[LLVMdev] LLVM based Virtual Machine "Environment" idea sanity check.

Shawn Boles autodmc at autodmclabs.com
Tue Sep 5 22:29:20 PDT 2006

> If you don't mind my asking, can you tell us a little more about your 
> overall goal for this project?
 > Snip
 > I can't really give any
> feedback on which is more appropriate until I know more about the 
> constraints of your project.
> -- John T.

Hopefully I can explain my project more fully (without being too wordy):


What I want to do is create an idealized "processing node."  This 
virtual machine would include:

1) A processing core
2) Access to "permanent storage"
3) Access to a "Network device"

With any luck, you should be able to run this virtual "processing node" 
on an old Pentium II, on a Apple G3, on a soon-to-be-extinct PS2 
(because everyone'll be selling them to get the PS3), on a Gumstix 
Waysmall computer... basically anything that you can get your hands on.

Each of the computers above would run the "idealized processing node" in 
their native operating system.

An outside observer would see a group of heterogeneous computers 
networked with each other through the internet.

An "inside" observer would see a group of homogeneous "processing nodes" 
networked with each other through Jabber (see below).


I'd like to use LLVM for the Processing Core part of this "idealized 
processing node."  This would allow me to exploit the programming 
language frontends available and the optimizing and JIT compiling 
abilities on the backend.  The key here is that the "node operator" 
might want to help a project, but might not want to fully trust the code 
for the project.  For example, if I run Folding at home, I have to fully 
trust the programmers of the Folding at home client... trust that they 
haven't hidden something evil in their program, or have a hidden 
vulnerability that hurts me.

However, if the Folding at home process was running in a virtual machine, 
they could run just about any code they wanted in it, without me having 
to worry (in general).  Of course, this is where JIT compiling should 
help out...  Basically, the process should have access to the computing 
abilities of the host... but no access to any of the hosts actual 
hardware devices.  As far as this hypothetical Folding at home process is 
concerned... it's running directly on a simple LLVM processor with a 
hard drive and a NIC... that's it.

Also, the Folding at home team has to be able to handle multiple operating 
system's way of handling files and permissions.  My "processing node" 
would give them a complete "raw hard drive" that they could write to, 
without worrying about permissions.  They could use whatever data 
storage scheme they found useful, and I would know that no matter what 
they wrote, they couldn't clobber any of MY data.  Worst case, their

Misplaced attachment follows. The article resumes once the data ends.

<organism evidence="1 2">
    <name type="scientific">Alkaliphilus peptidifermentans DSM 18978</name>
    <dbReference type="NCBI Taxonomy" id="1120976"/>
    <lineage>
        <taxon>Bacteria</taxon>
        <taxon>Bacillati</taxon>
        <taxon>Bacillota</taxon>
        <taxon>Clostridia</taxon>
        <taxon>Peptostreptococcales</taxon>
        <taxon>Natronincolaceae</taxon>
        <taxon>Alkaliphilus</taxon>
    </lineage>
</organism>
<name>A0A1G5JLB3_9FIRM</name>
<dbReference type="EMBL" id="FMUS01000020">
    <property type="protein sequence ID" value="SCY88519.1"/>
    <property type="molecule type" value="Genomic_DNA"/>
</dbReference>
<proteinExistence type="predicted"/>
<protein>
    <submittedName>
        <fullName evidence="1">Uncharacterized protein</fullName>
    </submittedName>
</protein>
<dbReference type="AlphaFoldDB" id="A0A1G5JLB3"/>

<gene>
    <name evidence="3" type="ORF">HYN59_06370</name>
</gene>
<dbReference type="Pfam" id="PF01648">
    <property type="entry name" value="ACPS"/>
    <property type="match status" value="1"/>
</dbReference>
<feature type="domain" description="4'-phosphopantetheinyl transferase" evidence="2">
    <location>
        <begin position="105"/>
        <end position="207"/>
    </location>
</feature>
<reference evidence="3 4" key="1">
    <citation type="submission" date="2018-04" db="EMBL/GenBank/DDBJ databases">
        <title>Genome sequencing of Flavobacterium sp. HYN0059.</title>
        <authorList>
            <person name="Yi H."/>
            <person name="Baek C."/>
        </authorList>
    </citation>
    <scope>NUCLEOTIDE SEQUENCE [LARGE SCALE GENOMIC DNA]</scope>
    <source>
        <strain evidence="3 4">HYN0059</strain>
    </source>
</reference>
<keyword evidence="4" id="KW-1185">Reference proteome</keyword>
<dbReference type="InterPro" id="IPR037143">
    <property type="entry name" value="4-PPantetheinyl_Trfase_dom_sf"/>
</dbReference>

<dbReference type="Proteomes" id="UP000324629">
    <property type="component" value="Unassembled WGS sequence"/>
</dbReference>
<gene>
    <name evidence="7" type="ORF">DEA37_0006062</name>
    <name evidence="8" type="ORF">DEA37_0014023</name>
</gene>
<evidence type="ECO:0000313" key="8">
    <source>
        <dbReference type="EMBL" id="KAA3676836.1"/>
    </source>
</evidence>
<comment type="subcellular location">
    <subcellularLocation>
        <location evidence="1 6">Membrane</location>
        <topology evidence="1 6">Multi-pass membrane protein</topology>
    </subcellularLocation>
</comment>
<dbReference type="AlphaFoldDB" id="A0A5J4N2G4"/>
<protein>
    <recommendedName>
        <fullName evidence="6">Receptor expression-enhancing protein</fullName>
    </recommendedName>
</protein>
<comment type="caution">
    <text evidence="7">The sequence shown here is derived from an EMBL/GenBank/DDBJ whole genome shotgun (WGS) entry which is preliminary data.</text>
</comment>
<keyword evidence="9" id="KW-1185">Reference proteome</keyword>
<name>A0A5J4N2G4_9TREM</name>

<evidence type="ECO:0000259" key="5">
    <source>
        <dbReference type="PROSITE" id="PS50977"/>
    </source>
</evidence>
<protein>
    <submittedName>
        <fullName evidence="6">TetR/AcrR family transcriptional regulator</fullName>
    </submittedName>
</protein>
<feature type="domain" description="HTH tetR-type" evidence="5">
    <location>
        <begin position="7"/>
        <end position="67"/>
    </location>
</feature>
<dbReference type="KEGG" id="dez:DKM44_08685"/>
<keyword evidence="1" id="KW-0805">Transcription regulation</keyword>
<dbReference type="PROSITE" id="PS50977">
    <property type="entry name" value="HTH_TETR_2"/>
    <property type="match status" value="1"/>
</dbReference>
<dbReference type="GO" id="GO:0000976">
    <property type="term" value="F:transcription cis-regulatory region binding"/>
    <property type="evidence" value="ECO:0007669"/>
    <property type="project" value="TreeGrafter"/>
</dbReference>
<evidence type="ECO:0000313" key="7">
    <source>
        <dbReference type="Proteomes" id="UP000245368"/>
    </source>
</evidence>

hard drive image could fill my physical hard drive... but that can be 
remedied in the somewhat harsh but forceful way of killing the offending 
process and deleting their hard drive image.

As for Networking... I was thinking of using something high level, like 
Jabber.  While Jabber was designed for instant messenging... it could 
easily be used for "interprocess communication."  The hypothetical 
Folding at home client would contact "ProjectManager at foldingathome.org" to 
get it's data.  The processing node's "Jabber ID" would be something 
like "node at domain/foldingathome".  The server could send updates to the 
node, and the node could send updates to the server... all without 
worrying about "IP addresses."

The general all around idea *from the user's side* is to make a way for 
a node to be able to run trusted/untrusted code as fast as possible in 
as safe a way as possible.

The general all around idea *from the project developer's side* is to 
have a system that allows the developer to write one version of a client 
and run it on as many "virtual processing nodes" as possible.

The general all around idea *from the point of view of the program being 
run* is that it's the only process running on top of very simple 
"hardware"... a LLVM processor, a hard drive, and a NIC that speaks Jabber.

My goal is to write the blank-slate VM that is as simple and powerful as 
possible... and let the application writers string the "processing 
nodes" up how they want.  If they want a more complex Interprocess 
Communication... they can write it on top of the 
plain-text-through-Jabber protocol (maybe with XML or YAML or something 
even more exciting).  Or they can write a library that makes a full UNIX 
style file system on top of my raw-block "hard drive."  They can make 
the nodes run single file or in a tree or any way they want... I'm just 
building the "hardware platform."

As for the "processing node" itself... the user can kill it, or restart 
it if it seems to have become "hung..." or the server requesting the 
processing job could ask to have it's job reset or killed.  The most 
important thing is that a badly written program can "nuke" and "crash" 
the VM, but it shouldn't "nuke" or "crash" the host computer.

This is where I'm stumped... how can I use LLVM inside my "simplified 
processing node," allowing it only access to my "virtual devices," 
getting it to run "as fast as possible" with as little possibility of it 
clobbering the host computer should something untoward happen to the 
LLVM code?  I'm still sifting through the documentation and feel like 
I'm 90% there to understanding out LLVM works as a Virtual Machine, and 
not a Compiler backend or Intermediate Language.  Or, if LLVM isn't my 
"perfect match," where should I look?

   +----+       Shawn Boles        +------+/
  /(  )/|     "Chief Engineer"     |     \/
+----+ +      AutoDMC Labs        |Cert. |
|oooo|/                           |Video |
+----+   autodmc at autodmclabs.com  +------+

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